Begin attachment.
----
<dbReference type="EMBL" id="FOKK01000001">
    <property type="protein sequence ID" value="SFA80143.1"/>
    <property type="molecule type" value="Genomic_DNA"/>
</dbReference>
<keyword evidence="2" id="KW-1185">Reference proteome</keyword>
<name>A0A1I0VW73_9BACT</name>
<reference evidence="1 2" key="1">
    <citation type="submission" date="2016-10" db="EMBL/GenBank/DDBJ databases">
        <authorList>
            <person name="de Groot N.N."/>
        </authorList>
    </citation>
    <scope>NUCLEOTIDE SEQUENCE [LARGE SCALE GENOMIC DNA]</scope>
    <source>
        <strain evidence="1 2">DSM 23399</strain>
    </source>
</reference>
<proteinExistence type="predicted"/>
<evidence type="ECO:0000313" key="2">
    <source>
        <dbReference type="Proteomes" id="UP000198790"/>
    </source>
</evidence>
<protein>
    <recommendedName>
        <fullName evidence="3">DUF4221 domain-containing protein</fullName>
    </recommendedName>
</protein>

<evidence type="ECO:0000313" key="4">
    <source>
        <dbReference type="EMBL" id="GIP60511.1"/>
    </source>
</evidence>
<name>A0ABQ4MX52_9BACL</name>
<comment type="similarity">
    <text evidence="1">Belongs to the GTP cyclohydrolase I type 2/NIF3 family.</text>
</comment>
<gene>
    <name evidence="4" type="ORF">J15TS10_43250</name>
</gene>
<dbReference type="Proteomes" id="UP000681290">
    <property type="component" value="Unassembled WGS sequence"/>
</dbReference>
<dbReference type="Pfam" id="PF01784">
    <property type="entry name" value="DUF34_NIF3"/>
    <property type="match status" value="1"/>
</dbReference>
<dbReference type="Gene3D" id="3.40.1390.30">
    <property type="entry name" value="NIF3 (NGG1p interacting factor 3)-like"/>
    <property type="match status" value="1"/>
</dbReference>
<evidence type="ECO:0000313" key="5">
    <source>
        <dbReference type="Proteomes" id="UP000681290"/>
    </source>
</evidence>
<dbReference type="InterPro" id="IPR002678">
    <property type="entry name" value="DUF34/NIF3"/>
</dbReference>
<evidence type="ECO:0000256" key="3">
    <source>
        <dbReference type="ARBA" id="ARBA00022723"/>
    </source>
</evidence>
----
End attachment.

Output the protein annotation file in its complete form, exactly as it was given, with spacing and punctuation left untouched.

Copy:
<dbReference type="EMBL" id="FOKK01000001">
    <property type="protein sequence ID" value="SFA80143.1"/>
    <property type="molecule type" value="Genomic_DNA"/>
</dbReference>
<keyword evidence="2" id="KW-1185">Reference proteome</keyword>
<name>A0A1I0VW73_9BACT</name>
<reference evidence="1 2" key="1">
    <citation type="submission" date="2016-10" db="EMBL/GenBank/DDBJ databases">
        <authorList>
            <person name="de Groot N.N."/>
        </authorList>
    </citation>
    <scope>NUCLEOTIDE SEQUENCE [LARGE SCALE GENOMIC DNA]</scope>
    <source>
        <strain evidence="1 2">DSM 23399</strain>
    </source>
</reference>
<proteinExistence type="predicted"/>
<evidence type="ECO:0000313" key="2">
    <source>
        <dbReference type="Proteomes" id="UP000198790"/>
    </source>
</evidence>
<protein>
    <recommendedName>
        <fullName evidence="3">DUF4221 domain-containing protein</fullName>
    </recommendedName>
</protein>

<evidence type="ECO:0000313" key="4">
    <source>
        <dbReference type="EMBL" id="GIP60511.1"/>
    </source>
</evidence>
<name>A0ABQ4MX52_9BACL</name>
<comment type="similarity">
    <text evidence="1">Belongs to the GTP cyclohydrolase I type 2/NIF3 family.</text>
</comment>
<gene>
    <name evidence="4" type="ORF">J15TS10_43250</name>
</gene>
<dbReference type="Proteomes" id="UP000681290">
    <property type="component" value="Unassembled WGS sequence"/>
</dbReference>
<dbReference type="Pfam" id="PF01784">
    <property type="entry name" value="DUF34_NIF3"/>
    <property type="match status" value="1"/>
</dbReference>
<dbReference type="Gene3D" id="3.40.1390.30">
    <property type="entry name" value="NIF3 (NGG1p interacting factor 3)-like"/>
    <property type="match status" value="1"/>
</dbReference>
<evidence type="ECO:0000313" key="5">
    <source>
        <dbReference type="Proteomes" id="UP000681290"/>
    </source>
</evidence>
<dbReference type="InterPro" id="IPR002678">
    <property type="entry name" value="DUF34/NIF3"/>
</dbReference>
<evidence type="ECO:0000256" key="3">
    <source>
        <dbReference type="ARBA" id="ARBA00022723"/>
    </source>
</evidence>